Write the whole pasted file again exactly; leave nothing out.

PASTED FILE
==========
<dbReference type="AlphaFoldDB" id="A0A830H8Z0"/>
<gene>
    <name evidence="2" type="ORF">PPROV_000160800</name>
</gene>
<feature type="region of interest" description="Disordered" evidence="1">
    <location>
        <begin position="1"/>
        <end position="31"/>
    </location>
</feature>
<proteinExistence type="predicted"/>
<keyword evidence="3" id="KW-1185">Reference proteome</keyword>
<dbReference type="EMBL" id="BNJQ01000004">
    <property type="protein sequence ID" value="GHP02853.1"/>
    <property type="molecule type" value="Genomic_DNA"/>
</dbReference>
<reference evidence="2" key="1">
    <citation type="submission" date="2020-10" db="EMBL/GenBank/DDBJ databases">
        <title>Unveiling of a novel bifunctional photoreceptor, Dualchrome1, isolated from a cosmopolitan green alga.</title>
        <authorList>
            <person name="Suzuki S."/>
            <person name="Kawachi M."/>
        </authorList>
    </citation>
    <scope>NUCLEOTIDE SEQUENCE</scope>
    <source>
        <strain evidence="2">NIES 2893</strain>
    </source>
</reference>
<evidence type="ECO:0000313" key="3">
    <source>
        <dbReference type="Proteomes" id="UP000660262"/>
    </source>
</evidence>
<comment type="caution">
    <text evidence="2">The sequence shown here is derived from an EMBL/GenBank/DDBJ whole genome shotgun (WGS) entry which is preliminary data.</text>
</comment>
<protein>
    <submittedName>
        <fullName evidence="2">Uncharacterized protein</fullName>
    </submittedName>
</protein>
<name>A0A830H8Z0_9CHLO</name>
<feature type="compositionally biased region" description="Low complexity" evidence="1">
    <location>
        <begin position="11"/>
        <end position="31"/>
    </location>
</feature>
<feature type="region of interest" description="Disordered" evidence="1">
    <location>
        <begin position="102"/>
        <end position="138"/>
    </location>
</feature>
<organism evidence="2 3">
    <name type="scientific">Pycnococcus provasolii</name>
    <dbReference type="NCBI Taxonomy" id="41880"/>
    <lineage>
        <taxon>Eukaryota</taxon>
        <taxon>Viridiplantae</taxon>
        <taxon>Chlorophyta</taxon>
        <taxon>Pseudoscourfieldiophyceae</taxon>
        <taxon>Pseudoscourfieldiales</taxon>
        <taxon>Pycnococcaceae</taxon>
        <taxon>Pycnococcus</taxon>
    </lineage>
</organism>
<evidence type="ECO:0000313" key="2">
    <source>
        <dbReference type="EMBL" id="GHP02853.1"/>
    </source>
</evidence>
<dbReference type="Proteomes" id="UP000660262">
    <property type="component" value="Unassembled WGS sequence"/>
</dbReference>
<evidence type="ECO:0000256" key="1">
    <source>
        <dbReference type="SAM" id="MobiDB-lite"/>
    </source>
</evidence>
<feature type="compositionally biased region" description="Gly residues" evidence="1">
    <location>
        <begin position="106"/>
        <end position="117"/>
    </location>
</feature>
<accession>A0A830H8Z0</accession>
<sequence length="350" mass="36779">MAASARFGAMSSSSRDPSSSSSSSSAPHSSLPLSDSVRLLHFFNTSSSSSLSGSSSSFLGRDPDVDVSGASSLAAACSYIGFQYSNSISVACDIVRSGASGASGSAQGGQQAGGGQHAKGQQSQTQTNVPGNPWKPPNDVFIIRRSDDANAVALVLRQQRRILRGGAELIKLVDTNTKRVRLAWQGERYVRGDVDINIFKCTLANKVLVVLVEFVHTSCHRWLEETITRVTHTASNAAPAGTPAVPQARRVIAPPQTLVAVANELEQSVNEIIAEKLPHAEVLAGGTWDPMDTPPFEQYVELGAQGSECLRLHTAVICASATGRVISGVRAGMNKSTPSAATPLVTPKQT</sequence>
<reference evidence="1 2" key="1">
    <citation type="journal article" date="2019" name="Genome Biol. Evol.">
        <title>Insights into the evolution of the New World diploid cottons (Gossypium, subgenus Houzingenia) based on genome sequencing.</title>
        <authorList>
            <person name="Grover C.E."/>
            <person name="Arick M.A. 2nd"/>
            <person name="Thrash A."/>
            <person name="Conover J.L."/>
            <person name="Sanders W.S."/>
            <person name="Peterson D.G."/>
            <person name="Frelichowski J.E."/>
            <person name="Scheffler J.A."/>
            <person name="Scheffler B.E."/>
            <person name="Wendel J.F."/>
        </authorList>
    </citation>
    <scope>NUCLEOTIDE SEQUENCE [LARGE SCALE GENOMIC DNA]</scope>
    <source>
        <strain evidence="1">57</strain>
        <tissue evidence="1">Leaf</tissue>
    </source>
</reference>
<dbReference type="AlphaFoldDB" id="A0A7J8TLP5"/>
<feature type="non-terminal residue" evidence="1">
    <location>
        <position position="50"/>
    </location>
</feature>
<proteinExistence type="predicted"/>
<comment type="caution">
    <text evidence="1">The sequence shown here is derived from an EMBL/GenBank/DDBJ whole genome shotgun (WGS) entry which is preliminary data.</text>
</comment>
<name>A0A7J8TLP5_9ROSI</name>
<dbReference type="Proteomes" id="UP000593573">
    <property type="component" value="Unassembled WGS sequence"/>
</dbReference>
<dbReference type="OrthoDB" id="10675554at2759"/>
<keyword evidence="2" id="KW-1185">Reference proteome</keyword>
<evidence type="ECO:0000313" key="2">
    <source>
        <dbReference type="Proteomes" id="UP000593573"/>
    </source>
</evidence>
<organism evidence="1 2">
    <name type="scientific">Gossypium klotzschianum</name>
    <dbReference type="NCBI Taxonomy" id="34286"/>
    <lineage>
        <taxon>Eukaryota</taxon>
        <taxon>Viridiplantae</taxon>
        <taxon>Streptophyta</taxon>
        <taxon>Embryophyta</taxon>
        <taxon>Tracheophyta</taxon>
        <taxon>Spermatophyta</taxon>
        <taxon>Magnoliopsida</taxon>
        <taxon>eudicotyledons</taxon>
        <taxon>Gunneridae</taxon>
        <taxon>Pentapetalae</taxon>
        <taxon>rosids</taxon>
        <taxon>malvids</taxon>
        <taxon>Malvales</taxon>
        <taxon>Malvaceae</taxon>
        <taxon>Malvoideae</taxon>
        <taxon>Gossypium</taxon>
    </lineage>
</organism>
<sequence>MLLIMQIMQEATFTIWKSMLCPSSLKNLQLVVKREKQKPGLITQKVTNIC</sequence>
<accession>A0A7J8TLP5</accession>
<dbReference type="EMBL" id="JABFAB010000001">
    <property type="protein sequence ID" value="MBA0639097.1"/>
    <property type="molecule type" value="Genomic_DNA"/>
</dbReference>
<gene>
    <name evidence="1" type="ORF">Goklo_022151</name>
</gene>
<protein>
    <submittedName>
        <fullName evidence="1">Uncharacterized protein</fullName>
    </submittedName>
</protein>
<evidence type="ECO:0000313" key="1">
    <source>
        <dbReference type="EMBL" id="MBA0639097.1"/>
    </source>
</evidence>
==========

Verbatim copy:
<dbReference type="AlphaFoldDB" id="A0A830H8Z0"/>
<gene>
    <name evidence="2" type="ORF">PPROV_000160800</name>
</gene>
<feature type="region of interest" description="Disordered" evidence="1">
    <location>
        <begin position="1"/>
        <end position="31"/>
    </location>
</feature>
<proteinExistence type="predicted"/>
<keyword evidence="3" id="KW-1185">Reference proteome</keyword>
<dbReference type="EMBL" id="BNJQ01000004">
    <property type="protein sequence ID" value="GHP02853.1"/>
    <property type="molecule type" value="Genomic_DNA"/>
</dbReference>
<reference evidence="2" key="1">
    <citation type="submission" date="2020-10" db="EMBL/GenBank/DDBJ databases">
        <title>Unveiling of a novel bifunctional photoreceptor, Dualchrome1, isolated from a cosmopolitan green alga.</title>
        <authorList>
            <person name="Suzuki S."/>
            <person name="Kawachi M."/>
        </authorList>
    </citation>
    <scope>NUCLEOTIDE SEQUENCE</scope>
    <source>
        <strain evidence="2">NIES 2893</strain>
    </source>
</reference>
<evidence type="ECO:0000313" key="3">
    <source>
        <dbReference type="Proteomes" id="UP000660262"/>
    </source>
</evidence>
<comment type="caution">
    <text evidence="2">The sequence shown here is derived from an EMBL/GenBank/DDBJ whole genome shotgun (WGS) entry which is preliminary data.</text>
</comment>
<protein>
    <submittedName>
        <fullName evidence="2">Uncharacterized protein</fullName>
    </submittedName>
</protein>
<name>A0A830H8Z0_9CHLO</name>
<feature type="compositionally biased region" description="Low complexity" evidence="1">
    <location>
        <begin position="11"/>
        <end position="31"/>
    </location>
</feature>
<feature type="region of interest" description="Disordered" evidence="1">
    <location>
        <begin position="102"/>
        <end position="138"/>
    </location>
</feature>
<organism evidence="2 3">
    <name type="scientific">Pycnococcus provasolii</name>
    <dbReference type="NCBI Taxonomy" id="41880"/>
    <lineage>
        <taxon>Eukaryota</taxon>
        <taxon>Viridiplantae</taxon>
        <taxon>Chlorophyta</taxon>
        <taxon>Pseudoscourfieldiophyceae</taxon>
        <taxon>Pseudoscourfieldiales</taxon>
        <taxon>Pycnococcaceae</taxon>
        <taxon>Pycnococcus</taxon>
    </lineage>
</organism>
<evidence type="ECO:0000313" key="2">
    <source>
        <dbReference type="EMBL" id="GHP02853.1"/>
    </source>
</evidence>
<dbReference type="Proteomes" id="UP000660262">
    <property type="component" value="Unassembled WGS sequence"/>
</dbReference>
<evidence type="ECO:0000256" key="1">
    <source>
        <dbReference type="SAM" id="MobiDB-lite"/>
    </source>
</evidence>
<feature type="compositionally biased region" description="Gly residues" evidence="1">
    <location>
        <begin position="106"/>
        <end position="117"/>
    </location>
</feature>
<accession>A0A830H8Z0</accession>
<sequence length="350" mass="36779">MAASARFGAMSSSSRDPSSSSSSSSAPHSSLPLSDSVRLLHFFNTSSSSSLSGSSSSFLGRDPDVDVSGASSLAAACSYIGFQYSNSISVACDIVRSGASGASGSAQGGQQAGGGQHAKGQQSQTQTNVPGNPWKPPNDVFIIRRSDDANAVALVLRQQRRILRGGAELIKLVDTNTKRVRLAWQGERYVRGDVDINIFKCTLANKVLVVLVEFVHTSCHRWLEETITRVTHTASNAAPAGTPAVPQARRVIAPPQTLVAVANELEQSVNEIIAEKLPHAEVLAGGTWDPMDTPPFEQYVELGAQGSECLRLHTAVICASATGRVISGVRAGMNKSTPSAATPLVTPKQT</sequence>
<reference evidence="1 2" key="1">
    <citation type="journal article" date="2019" name="Genome Biol. Evol.">
        <title>Insights into the evolution of the New World diploid cottons (Gossypium, subgenus Houzingenia) based on genome sequencing.</title>
        <authorList>
            <person name="Grover C.E."/>
            <person name="Arick M.A. 2nd"/>
            <person name="Thrash A."/>
            <person name="Conover J.L."/>
            <person name="Sanders W.S."/>
            <person name="Peterson D.G."/>
            <person name="Frelichowski J.E."/>
            <person name="Scheffler J.A."/>
            <person name="Scheffler B.E."/>
            <person name="Wendel J.F."/>
        </authorList>
    </citation>
    <scope>NUCLEOTIDE SEQUENCE [LARGE SCALE GENOMIC DNA]</scope>
    <source>
        <strain evidence="1">57</strain>
        <tissue evidence="1">Leaf</tissue>
    </source>
</reference>
<dbReference type="AlphaFoldDB" id="A0A7J8TLP5"/>
<feature type="non-terminal residue" evidence="1">
    <location>
        <position position="50"/>
    </location>
</feature>
<proteinExistence type="predicted"/>
<comment type="caution">
    <text evidence="1">The sequence shown here is derived from an EMBL/GenBank/DDBJ whole genome shotgun (WGS) entry which is preliminary data.</text>
</comment>
<name>A0A7J8TLP5_9ROSI</name>
<dbReference type="Proteomes" id="UP000593573">
    <property type="component" value="Unassembled WGS sequence"/>
</dbReference>
<dbReference type="OrthoDB" id="10675554at2759"/>
<keyword evidence="2" id="KW-1185">Reference proteome</keyword>
<evidence type="ECO:0000313" key="2">
    <source>
        <dbReference type="Proteomes" id="UP000593573"/>
    </source>
</evidence>
<organism evidence="1 2">
    <name type="scientific">Gossypium klotzschianum</name>
    <dbReference type="NCBI Taxonomy" id="34286"/>
    <lineage>
        <taxon>Eukaryota</taxon>
        <taxon>Viridiplantae</taxon>
        <taxon>Streptophyta</taxon>
        <taxon>Embryophyta</taxon>
        <taxon>Tracheophyta</taxon>
        <taxon>Spermatophyta</taxon>
        <taxon>Magnoliopsida</taxon>
        <taxon>eudicotyledons</taxon>
        <taxon>Gunneridae</taxon>
        <taxon>Pentapetalae</taxon>
        <taxon>rosids</taxon>
        <taxon>malvids</taxon>
        <taxon>Malvales</taxon>
        <taxon>Malvaceae</taxon>
        <taxon>Malvoideae</taxon>
        <taxon>Gossypium</taxon>
    </lineage>
</organism>
<sequence>MLLIMQIMQEATFTIWKSMLCPSSLKNLQLVVKREKQKPGLITQKVTNIC</sequence>
<accession>A0A7J8TLP5</accession>
<dbReference type="EMBL" id="JABFAB010000001">
    <property type="protein sequence ID" value="MBA0639097.1"/>
    <property type="molecule type" value="Genomic_DNA"/>
</dbReference>
<gene>
    <name evidence="1" type="ORF">Goklo_022151</name>
</gene>
<protein>
    <submittedName>
        <fullName evidence="1">Uncharacterized protein</fullName>
    </submittedName>
</protein>
<evidence type="ECO:0000313" key="1">
    <source>
        <dbReference type="EMBL" id="MBA0639097.1"/>
    </source>
</evidence>